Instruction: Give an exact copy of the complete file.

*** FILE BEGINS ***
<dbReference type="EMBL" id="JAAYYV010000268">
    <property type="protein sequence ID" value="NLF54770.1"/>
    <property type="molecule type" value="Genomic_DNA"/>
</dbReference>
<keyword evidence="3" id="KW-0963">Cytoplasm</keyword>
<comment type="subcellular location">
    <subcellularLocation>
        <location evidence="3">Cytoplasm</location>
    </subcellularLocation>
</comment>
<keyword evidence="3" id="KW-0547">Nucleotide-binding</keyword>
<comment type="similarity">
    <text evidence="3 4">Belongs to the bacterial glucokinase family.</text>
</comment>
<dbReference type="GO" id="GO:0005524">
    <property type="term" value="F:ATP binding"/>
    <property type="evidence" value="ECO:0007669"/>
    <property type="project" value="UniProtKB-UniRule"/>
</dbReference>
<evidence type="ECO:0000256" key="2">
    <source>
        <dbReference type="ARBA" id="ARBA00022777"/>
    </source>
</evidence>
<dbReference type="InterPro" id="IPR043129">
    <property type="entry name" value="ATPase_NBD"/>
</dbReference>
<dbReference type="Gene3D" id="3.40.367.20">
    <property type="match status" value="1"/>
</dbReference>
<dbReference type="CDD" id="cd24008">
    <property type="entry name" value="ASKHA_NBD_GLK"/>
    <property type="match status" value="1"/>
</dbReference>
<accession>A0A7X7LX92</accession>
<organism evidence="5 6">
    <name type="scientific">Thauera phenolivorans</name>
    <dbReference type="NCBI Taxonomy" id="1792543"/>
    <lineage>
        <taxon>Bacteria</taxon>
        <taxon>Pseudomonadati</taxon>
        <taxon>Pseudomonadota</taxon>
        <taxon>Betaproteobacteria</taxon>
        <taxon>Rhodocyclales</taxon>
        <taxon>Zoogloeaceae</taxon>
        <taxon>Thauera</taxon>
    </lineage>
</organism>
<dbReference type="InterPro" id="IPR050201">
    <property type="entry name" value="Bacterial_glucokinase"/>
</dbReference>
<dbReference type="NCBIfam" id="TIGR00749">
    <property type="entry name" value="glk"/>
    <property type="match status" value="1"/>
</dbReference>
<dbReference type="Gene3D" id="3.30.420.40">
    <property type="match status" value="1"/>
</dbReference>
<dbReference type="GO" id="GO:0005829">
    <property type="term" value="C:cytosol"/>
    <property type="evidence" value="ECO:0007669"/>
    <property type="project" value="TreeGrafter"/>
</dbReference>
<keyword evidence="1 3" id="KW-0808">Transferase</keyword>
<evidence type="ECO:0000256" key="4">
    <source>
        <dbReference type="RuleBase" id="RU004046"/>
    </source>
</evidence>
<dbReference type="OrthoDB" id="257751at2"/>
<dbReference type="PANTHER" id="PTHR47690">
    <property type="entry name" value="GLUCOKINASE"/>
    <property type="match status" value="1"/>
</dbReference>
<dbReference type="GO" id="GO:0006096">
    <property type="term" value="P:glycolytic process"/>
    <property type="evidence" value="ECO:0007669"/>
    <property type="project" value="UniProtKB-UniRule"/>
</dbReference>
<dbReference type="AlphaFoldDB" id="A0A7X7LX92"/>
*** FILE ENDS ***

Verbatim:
<dbReference type="EMBL" id="JAAYYV010000268">
    <property type="protein sequence ID" value="NLF54770.1"/>
    <property type="molecule type" value="Genomic_DNA"/>
</dbReference>
<keyword evidence="3" id="KW-0963">Cytoplasm</keyword>
<comment type="subcellular location">
    <subcellularLocation>
        <location evidence="3">Cytoplasm</location>
    </subcellularLocation>
</comment>
<keyword evidence="3" id="KW-0547">Nucleotide-binding</keyword>
<comment type="similarity">
    <text evidence="3 4">Belongs to the bacterial glucokinase family.</text>
</comment>
<dbReference type="GO" id="GO:0005524">
    <property type="term" value="F:ATP binding"/>
    <property type="evidence" value="ECO:0007669"/>
    <property type="project" value="UniProtKB-UniRule"/>
</dbReference>
<evidence type="ECO:0000256" key="2">
    <source>
        <dbReference type="ARBA" id="ARBA00022777"/>
    </source>
</evidence>
<dbReference type="InterPro" id="IPR043129">
    <property type="entry name" value="ATPase_NBD"/>
</dbReference>
<dbReference type="Gene3D" id="3.40.367.20">
    <property type="match status" value="1"/>
</dbReference>
<dbReference type="CDD" id="cd24008">
    <property type="entry name" value="ASKHA_NBD_GLK"/>
    <property type="match status" value="1"/>
</dbReference>
<accession>A0A7X7LX92</accession>
<organism evidence="5 6">
    <name type="scientific">Thauera phenolivorans</name>
    <dbReference type="NCBI Taxonomy" id="1792543"/>
    <lineage>
        <taxon>Bacteria</taxon>
        <taxon>Pseudomonadati</taxon>
        <taxon>Pseudomonadota</taxon>
        <taxon>Betaproteobacteria</taxon>
        <taxon>Rhodocyclales</taxon>
        <taxon>Zoogloeaceae</taxon>
        <taxon>Thauera</taxon>
    </lineage>
</organism>
<dbReference type="InterPro" id="IPR050201">
    <property type="entry name" value="Bacterial_glucokinase"/>
</dbReference>
<dbReference type="NCBIfam" id="TIGR00749">
    <property type="entry name" value="glk"/>
    <property type="match status" value="1"/>
</dbReference>
<dbReference type="Gene3D" id="3.30.420.40">
    <property type="match status" value="1"/>
</dbReference>
<dbReference type="GO" id="GO:0005829">
    <property type="term" value="C:cytosol"/>
    <property type="evidence" value="ECO:0007669"/>
    <property type="project" value="TreeGrafter"/>
</dbReference>
<keyword evidence="1 3" id="KW-0808">Transferase</keyword>
<evidence type="ECO:0000256" key="4">
    <source>
        <dbReference type="RuleBase" id="RU004046"/>
    </source>
</evidence>
<dbReference type="OrthoDB" id="257751at2"/>
<dbReference type="PANTHER" id="PTHR47690">
    <property type="entry name" value="GLUCOKINASE"/>
    <property type="match status" value="1"/>
</dbReference>
<dbReference type="GO" id="GO:0006096">
    <property type="term" value="P:glycolytic process"/>
    <property type="evidence" value="ECO:0007669"/>
    <property type="project" value="UniProtKB-UniRule"/>
</dbReference>
<dbReference type="AlphaFoldDB" id="A0A7X7LX92"/>